The Shinarump No. 1 uranium mine is located about 12 miles northwest of Moab, Utah, in the Seven Mile Canyon area, Grand County, Utah. A study was made of the geology of the Shinarump No. 1 mine in order to determine the habits, ore controls, and possible origin of the deposit.
Rocks of Permain, Triassic, and Jurassic age crop out in the area mapped. Uranium deposits are found in three zones in the lower 25 feet of the Upper Triassic Chinle formation. The Shinarump No. 1 mine, which is in the lowermost zone, is located on the west flank of the Moab anticline near the Moab fault.
The Shinarump No. 1 uranium deposit consists of discontinuous lenticular layers of mineralized rock, irregular in outline, that, in general, follow the bedding. Ore minerals, mainly uranite, impregnate the rock. High-grade seams of uranite and chalcocite occur along bedding planes. Formation of unraninite is later than or simultaneous with most sulfides. Chalcocite may be of two ages, with some being later than uraninite. Uraninite and chalcocite are concentrated in the poorer sorted parts of siltstones. Guides to ore in the Seven Mile Canyon area inferred from the study of the Shinarump No. 1 deposit are the presence of bleached siltstone, copper sulfides, and carbonaceous matter. Results of spectrographic analysis indicated that the mineralizing solutions contained important amounts of barium, vanadium, uranium, and copper as well as lesser amounts of strontium, chromium, boron, yttrium, lead, and zinc.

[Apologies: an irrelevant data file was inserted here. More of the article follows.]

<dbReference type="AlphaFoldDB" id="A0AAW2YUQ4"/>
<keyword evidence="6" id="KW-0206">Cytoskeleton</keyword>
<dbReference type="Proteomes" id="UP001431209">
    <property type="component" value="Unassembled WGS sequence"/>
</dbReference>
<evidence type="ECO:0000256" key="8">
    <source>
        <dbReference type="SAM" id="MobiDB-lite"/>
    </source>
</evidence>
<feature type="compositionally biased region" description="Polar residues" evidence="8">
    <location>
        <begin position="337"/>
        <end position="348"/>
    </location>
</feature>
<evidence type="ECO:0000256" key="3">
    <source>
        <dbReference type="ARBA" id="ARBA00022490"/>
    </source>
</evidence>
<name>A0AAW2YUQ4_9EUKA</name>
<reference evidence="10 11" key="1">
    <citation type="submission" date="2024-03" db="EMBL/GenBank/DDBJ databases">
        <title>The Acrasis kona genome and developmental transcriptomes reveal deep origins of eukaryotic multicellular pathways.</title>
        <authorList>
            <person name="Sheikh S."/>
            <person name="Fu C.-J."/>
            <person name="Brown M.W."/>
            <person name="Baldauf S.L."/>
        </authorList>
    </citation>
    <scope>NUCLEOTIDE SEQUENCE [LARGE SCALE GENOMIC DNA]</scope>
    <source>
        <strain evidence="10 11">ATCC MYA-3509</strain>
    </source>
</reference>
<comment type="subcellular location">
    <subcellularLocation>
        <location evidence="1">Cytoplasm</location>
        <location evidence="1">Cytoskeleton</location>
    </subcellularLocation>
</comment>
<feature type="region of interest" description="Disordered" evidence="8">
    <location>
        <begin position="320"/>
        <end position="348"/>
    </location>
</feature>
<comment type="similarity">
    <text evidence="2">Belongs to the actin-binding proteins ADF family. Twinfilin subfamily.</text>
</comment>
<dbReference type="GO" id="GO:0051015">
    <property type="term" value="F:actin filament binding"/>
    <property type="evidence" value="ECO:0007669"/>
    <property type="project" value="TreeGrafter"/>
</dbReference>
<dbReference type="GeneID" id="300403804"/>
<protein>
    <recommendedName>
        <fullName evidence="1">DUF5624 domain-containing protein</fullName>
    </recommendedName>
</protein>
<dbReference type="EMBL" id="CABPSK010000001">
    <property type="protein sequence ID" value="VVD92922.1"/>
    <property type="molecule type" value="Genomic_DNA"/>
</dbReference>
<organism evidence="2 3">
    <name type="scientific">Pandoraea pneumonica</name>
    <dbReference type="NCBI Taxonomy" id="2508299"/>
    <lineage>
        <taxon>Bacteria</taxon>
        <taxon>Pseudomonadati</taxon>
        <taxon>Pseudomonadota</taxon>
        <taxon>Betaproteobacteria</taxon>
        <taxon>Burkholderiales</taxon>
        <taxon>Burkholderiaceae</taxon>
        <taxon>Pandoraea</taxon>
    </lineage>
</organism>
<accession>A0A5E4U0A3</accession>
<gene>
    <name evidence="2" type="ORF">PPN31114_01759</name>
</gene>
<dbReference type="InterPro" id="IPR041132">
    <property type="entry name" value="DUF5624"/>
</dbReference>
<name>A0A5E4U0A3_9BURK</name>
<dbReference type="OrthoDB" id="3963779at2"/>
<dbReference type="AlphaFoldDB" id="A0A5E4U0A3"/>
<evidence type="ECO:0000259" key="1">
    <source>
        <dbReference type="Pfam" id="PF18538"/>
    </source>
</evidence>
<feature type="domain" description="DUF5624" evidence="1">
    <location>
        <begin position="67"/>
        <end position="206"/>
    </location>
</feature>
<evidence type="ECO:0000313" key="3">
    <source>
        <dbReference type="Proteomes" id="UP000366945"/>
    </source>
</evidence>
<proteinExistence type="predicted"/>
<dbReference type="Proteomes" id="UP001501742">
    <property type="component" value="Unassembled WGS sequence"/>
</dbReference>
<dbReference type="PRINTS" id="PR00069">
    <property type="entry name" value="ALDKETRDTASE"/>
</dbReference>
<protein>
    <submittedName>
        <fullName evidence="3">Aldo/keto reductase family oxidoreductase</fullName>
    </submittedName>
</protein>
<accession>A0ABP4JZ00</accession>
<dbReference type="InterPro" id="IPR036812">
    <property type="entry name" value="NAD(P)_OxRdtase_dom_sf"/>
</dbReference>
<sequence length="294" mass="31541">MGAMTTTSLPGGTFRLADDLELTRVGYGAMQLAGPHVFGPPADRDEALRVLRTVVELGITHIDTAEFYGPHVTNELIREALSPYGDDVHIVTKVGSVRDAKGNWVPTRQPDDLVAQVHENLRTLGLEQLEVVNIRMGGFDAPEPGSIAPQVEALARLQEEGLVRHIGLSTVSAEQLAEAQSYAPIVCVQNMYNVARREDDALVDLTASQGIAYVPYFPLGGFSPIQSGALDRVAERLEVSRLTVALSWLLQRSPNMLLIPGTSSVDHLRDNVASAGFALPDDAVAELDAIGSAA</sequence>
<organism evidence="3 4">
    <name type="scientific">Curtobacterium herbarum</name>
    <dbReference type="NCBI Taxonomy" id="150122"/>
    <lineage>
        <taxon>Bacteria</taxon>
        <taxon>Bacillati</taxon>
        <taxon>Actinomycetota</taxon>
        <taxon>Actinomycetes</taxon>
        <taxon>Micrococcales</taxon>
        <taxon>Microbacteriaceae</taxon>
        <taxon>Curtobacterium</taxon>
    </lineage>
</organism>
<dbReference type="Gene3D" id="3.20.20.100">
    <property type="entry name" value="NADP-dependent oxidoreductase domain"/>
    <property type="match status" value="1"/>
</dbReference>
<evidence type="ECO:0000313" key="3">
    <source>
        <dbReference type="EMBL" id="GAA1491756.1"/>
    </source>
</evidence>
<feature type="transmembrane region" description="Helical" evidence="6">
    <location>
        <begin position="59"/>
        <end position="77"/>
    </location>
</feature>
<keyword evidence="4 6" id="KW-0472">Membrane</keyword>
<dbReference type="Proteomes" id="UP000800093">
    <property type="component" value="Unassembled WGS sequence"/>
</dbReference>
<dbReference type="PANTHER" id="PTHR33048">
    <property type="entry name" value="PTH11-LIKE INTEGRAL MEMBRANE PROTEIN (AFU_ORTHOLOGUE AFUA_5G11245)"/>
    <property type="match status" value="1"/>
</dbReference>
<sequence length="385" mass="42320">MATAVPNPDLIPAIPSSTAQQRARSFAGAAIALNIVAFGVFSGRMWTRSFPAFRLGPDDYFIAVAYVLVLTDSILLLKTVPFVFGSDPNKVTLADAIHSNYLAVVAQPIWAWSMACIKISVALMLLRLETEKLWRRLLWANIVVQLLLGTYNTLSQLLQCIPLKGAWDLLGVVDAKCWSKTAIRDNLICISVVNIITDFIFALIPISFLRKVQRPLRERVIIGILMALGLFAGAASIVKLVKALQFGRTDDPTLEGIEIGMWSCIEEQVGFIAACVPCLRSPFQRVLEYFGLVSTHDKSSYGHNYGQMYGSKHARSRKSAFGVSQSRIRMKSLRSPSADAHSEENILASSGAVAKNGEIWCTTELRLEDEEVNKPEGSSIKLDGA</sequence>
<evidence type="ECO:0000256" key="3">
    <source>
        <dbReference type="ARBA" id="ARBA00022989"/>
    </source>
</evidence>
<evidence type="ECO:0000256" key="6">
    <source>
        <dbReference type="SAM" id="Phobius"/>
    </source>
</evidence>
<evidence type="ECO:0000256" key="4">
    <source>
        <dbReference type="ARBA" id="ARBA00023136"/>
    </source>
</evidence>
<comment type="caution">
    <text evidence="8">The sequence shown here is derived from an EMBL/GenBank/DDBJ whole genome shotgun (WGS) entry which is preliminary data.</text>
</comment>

The origin of the Shinarump No. 1 deposit is thought to be hydrothermal, dated as later or early.